He fathered Asclepius, the Lord of Healers and sometimes they are said to be one and the same. Asclepiusí faith is based in Epidavros, in eastern Argolis and from there they maintain shrines and hospitals known as Asclepieions to safeguard the wellbeing of the nation. Apolloís symbols are the lyre, the raven and also the silver bow, from which he fires arrows of disease and poison.


Twin sister to Apollo and Maiden of the Moonlight Night, Artemis is the patron of hunters, foresters and (it is said in the hushed tones of frightened townsfolk) werekin. The faith of Artemis is a rustic one, its priests and priestesses are guardians of the wild.

Most of Artemisí faithful can be found in the heavily forested western reaches of Graecia, but in the cities she is sometimes worshipped in conjunction with her twin brother; especially on the Isle of Rhodos, where to the Temple of Light she is known as Artemis Safire. Her symbols are the deer and the cypress tree.


The Lord of War, the Harbinger of Destruction; Ares, in all his violent rage, is the ancestor the Graecians call upon to summon their anger. His priests are brutal and uncompromising and gather around scenes of strife and conflict to whip up the combatants into a frenzy.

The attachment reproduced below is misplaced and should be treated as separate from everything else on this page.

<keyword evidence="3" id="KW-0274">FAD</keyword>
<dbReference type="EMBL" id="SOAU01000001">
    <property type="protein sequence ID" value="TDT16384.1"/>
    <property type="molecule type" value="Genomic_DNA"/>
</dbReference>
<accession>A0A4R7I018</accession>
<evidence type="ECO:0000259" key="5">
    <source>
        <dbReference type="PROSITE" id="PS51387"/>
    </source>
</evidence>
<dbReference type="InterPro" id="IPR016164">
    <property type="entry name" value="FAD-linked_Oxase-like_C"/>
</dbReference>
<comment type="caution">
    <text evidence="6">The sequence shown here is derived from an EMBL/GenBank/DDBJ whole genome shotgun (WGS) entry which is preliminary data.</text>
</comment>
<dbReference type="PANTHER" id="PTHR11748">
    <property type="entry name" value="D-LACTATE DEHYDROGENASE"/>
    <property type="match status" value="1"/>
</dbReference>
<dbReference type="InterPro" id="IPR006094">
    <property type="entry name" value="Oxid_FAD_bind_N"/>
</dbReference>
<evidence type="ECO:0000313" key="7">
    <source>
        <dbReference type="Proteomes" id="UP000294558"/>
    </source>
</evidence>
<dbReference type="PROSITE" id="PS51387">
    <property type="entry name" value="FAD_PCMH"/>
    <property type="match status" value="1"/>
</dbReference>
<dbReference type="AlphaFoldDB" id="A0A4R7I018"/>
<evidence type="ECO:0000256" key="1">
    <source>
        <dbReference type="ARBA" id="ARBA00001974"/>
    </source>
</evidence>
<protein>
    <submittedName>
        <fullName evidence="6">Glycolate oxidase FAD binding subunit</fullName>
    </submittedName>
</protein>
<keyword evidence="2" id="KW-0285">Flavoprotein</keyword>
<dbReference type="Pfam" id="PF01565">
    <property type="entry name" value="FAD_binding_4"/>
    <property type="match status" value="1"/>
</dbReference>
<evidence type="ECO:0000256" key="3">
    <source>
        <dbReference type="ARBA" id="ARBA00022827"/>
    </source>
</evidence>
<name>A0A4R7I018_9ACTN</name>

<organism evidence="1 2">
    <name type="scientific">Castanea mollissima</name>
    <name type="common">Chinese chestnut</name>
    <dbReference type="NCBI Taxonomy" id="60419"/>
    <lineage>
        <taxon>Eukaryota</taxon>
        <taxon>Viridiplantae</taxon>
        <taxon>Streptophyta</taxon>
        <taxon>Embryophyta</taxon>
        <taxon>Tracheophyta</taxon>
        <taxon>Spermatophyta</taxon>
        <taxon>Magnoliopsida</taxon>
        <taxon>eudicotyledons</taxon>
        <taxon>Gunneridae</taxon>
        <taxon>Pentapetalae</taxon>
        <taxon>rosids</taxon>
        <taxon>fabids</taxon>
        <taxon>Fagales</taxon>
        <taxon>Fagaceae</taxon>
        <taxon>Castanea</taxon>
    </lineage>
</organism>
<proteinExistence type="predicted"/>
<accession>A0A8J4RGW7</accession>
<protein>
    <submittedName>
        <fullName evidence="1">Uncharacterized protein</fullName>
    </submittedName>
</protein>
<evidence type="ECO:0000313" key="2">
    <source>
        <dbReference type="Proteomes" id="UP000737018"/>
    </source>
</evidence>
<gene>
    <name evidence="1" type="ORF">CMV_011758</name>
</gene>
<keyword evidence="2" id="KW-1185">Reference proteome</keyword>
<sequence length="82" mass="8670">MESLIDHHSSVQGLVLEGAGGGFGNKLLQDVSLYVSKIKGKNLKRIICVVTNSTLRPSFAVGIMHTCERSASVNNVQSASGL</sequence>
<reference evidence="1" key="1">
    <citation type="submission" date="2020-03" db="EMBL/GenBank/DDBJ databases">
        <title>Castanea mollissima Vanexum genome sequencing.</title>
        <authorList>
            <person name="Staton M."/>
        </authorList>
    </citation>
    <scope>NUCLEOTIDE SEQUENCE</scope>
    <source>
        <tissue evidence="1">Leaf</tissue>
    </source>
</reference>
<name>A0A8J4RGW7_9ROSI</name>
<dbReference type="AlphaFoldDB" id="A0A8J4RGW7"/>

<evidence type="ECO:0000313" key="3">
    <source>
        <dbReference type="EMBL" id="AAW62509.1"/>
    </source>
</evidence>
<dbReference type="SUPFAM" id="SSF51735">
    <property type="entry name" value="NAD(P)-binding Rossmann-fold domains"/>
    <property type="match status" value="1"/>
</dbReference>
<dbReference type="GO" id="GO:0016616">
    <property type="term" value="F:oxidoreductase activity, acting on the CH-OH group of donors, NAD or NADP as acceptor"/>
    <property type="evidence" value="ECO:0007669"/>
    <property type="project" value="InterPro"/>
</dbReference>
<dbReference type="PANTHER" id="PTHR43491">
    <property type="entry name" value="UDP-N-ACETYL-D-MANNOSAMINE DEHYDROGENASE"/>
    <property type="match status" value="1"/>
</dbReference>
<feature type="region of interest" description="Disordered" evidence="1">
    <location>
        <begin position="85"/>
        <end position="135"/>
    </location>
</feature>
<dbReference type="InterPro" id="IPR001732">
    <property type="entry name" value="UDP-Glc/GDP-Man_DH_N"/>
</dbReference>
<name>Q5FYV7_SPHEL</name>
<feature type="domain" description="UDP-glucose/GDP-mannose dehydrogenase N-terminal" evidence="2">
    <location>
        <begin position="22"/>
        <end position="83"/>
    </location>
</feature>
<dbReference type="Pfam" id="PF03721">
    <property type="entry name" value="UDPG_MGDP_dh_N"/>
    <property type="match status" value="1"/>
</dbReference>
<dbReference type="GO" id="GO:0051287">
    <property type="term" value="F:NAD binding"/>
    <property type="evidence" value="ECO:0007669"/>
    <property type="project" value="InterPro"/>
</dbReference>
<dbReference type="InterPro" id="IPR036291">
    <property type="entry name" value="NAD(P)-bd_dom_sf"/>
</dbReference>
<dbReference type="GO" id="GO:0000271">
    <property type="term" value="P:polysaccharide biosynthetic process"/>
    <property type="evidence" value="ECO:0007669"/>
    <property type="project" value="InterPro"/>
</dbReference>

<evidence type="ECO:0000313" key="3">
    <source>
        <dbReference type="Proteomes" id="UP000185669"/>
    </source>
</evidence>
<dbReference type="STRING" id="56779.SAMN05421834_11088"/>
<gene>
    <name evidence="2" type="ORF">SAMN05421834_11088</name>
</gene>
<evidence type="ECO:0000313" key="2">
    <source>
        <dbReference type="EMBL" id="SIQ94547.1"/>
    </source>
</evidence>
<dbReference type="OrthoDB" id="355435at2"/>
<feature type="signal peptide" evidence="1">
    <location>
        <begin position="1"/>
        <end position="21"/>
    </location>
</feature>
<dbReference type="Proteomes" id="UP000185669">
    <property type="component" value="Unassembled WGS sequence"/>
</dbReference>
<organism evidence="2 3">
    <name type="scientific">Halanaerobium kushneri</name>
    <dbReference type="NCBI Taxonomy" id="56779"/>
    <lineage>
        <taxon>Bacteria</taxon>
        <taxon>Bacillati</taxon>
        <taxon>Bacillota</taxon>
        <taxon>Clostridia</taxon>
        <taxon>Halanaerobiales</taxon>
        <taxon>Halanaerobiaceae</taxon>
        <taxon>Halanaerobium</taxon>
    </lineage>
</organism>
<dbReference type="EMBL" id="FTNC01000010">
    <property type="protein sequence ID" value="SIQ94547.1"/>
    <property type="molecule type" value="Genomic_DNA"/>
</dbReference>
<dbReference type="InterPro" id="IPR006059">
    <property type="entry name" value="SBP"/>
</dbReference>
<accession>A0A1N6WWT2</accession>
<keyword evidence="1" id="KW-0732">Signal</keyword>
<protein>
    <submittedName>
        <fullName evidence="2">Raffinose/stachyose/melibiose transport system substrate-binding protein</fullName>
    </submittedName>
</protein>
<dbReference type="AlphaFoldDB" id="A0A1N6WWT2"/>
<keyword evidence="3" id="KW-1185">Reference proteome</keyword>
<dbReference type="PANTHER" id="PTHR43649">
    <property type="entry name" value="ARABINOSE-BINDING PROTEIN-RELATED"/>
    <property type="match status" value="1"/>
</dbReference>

Aresí faith is popular amongst soldiers, but less so with their leadership who find him uncouth and uncultured. He is most popular in northern Graecia as his unsubtly appeals to the savage northerners who live in Macedonia, Thrace and Bithynia. His symbol is the boar.


The Guardian of Magic, Lord of Merchants and yet also the Prince of Thieves; faith in Dark Hermes is a multi-faceted thing, as hard to pin down as the Ancestor himself. He is popular in the great cities of Korinth and Troy and yet also in the rural states of Achaea and Messinia.

His faith include a great number of magi who call themselves the Hermetics and guard ritual and transport circles in supposedly the nationís interest. However, with their monopoly of magical travel within Graecia complete, they have been known to drive a hard bargain in coin or services for their use. Hermesí symbols are the Tortoise and the Caduceus which, in Hermetic Lore, is said to bring peace to the dead.


The Lord of Wine and Merriment; Dionysusí drunken following of satyrs and other layabouts crash around Graecia upsetting festival after festival and causing chaos in their wake. His priests dedicate their lives to whipping up the faithful into an ecstatic frenzy of dance and song.

The only true temples of Dionysusí are the tavernas and drinking holes where his following can get closer to their Lord at the bottom of a glass. Dionysusí symbols are the grapevine and the Thyrsus, a pine cone-topped staff covered with ivy leaves.